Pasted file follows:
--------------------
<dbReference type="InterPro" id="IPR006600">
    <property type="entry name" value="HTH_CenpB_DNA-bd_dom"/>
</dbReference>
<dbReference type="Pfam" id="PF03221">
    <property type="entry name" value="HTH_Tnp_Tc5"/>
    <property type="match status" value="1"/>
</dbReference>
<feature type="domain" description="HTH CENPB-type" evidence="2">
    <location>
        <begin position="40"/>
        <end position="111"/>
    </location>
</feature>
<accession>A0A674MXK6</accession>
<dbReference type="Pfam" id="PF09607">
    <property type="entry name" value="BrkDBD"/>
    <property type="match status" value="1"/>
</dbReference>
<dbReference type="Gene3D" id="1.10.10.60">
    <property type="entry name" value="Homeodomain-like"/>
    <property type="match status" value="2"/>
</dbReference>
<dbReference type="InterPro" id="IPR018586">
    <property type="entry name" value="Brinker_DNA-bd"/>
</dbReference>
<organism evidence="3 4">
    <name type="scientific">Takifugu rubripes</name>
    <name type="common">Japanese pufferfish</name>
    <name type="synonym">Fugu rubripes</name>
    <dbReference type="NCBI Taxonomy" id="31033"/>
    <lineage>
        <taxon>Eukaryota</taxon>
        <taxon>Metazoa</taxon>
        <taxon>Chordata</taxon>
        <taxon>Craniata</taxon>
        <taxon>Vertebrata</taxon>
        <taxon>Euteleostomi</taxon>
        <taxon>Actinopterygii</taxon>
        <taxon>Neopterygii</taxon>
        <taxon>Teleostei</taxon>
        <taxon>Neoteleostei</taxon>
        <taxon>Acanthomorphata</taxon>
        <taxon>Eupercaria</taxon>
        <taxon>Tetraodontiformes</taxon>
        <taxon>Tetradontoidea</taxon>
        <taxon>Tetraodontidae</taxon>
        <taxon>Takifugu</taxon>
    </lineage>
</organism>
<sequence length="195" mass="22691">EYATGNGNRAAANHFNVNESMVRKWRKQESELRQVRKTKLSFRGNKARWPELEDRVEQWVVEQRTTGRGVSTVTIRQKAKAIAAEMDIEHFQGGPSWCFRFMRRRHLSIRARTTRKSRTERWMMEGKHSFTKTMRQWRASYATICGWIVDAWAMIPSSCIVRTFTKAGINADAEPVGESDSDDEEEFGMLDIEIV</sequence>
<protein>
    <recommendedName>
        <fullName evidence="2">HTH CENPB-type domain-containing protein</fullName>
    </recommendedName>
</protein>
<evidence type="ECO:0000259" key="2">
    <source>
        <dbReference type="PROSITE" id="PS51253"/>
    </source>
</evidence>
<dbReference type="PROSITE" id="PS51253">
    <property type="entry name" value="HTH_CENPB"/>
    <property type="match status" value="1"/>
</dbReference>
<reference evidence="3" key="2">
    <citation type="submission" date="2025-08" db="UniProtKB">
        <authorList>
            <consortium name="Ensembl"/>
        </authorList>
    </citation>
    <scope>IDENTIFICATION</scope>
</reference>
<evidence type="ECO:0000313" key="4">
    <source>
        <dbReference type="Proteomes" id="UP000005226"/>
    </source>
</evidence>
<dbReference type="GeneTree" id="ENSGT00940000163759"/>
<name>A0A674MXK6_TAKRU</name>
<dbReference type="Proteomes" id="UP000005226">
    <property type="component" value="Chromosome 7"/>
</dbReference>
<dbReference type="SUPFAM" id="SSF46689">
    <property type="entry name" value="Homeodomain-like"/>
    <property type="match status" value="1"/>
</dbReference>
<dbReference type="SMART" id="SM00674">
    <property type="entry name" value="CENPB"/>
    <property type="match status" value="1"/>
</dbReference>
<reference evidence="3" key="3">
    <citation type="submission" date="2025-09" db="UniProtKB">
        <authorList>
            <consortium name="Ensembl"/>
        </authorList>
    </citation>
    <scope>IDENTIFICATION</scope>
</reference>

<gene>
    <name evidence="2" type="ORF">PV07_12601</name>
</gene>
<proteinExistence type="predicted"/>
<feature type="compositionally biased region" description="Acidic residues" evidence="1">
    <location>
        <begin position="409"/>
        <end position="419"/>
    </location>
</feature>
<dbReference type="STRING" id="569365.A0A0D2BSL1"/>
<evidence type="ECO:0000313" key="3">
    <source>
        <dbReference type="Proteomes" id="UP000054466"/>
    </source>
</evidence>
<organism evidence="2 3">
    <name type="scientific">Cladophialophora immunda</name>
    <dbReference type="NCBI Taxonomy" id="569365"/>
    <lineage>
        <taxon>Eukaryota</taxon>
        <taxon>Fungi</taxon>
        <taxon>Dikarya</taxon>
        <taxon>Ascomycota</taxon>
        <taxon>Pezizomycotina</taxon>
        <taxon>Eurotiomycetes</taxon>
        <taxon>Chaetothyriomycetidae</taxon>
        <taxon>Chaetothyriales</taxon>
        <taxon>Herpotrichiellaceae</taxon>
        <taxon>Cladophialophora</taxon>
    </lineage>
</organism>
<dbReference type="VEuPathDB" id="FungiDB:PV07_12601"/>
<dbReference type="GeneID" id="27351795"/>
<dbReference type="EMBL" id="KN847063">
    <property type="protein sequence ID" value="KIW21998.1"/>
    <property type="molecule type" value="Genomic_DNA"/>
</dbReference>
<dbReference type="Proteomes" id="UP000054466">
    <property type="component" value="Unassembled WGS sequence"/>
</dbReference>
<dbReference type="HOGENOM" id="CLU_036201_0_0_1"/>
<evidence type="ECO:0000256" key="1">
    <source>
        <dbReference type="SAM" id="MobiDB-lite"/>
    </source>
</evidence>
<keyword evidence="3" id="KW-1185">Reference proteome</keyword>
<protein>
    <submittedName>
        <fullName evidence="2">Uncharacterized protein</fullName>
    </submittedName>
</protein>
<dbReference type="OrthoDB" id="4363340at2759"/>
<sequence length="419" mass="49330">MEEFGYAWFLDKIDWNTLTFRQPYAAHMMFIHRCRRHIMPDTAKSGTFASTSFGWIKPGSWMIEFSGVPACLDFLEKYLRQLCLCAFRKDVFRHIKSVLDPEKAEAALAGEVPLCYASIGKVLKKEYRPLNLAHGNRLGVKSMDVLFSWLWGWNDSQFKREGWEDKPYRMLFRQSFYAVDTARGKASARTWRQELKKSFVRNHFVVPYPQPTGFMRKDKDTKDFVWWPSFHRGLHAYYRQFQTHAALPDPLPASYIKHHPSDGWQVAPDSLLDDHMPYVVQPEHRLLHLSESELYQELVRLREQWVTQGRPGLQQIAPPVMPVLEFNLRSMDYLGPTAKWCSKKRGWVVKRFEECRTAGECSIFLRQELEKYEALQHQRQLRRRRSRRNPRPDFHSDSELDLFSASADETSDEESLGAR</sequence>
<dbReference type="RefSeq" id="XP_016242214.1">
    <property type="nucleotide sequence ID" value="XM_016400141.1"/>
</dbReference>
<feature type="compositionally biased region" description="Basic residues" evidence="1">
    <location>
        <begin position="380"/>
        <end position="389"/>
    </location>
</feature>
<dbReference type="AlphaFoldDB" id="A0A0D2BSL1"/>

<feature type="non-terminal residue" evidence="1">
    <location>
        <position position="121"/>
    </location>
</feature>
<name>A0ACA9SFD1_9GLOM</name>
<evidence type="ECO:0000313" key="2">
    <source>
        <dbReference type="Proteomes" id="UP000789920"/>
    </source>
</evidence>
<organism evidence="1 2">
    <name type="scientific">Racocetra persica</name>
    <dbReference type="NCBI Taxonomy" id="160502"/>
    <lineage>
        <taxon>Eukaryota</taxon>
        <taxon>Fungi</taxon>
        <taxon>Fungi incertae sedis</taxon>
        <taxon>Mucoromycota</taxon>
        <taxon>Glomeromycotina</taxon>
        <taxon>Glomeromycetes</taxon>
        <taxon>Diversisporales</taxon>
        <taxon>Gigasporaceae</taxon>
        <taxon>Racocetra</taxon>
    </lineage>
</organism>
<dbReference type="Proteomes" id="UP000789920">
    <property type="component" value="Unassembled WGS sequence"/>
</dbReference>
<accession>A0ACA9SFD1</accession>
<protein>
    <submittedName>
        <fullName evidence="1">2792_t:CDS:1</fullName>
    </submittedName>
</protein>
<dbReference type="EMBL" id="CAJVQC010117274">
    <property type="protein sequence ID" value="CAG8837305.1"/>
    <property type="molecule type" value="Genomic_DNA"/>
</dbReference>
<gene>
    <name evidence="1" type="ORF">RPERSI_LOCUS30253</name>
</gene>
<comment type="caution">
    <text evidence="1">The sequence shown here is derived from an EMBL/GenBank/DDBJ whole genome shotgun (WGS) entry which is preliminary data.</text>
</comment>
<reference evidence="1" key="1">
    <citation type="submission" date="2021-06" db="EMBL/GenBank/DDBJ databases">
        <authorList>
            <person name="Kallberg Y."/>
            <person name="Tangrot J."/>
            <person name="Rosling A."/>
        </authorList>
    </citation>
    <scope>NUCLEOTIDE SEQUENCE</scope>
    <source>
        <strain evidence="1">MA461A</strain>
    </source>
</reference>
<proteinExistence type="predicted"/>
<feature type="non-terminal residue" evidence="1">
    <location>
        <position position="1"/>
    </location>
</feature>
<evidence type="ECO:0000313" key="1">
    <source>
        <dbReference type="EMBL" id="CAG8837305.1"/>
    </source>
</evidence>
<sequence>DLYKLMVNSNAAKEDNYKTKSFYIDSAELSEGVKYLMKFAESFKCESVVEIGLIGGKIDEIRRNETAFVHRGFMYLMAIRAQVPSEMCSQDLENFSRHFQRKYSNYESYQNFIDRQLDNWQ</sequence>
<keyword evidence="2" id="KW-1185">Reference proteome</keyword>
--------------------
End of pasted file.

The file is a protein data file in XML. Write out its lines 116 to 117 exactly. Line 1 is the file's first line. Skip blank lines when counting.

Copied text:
    <name type="scientific">Cladophialophora immunda</name>
    <dbReference type="NCBI Taxonomy" id="569365"/>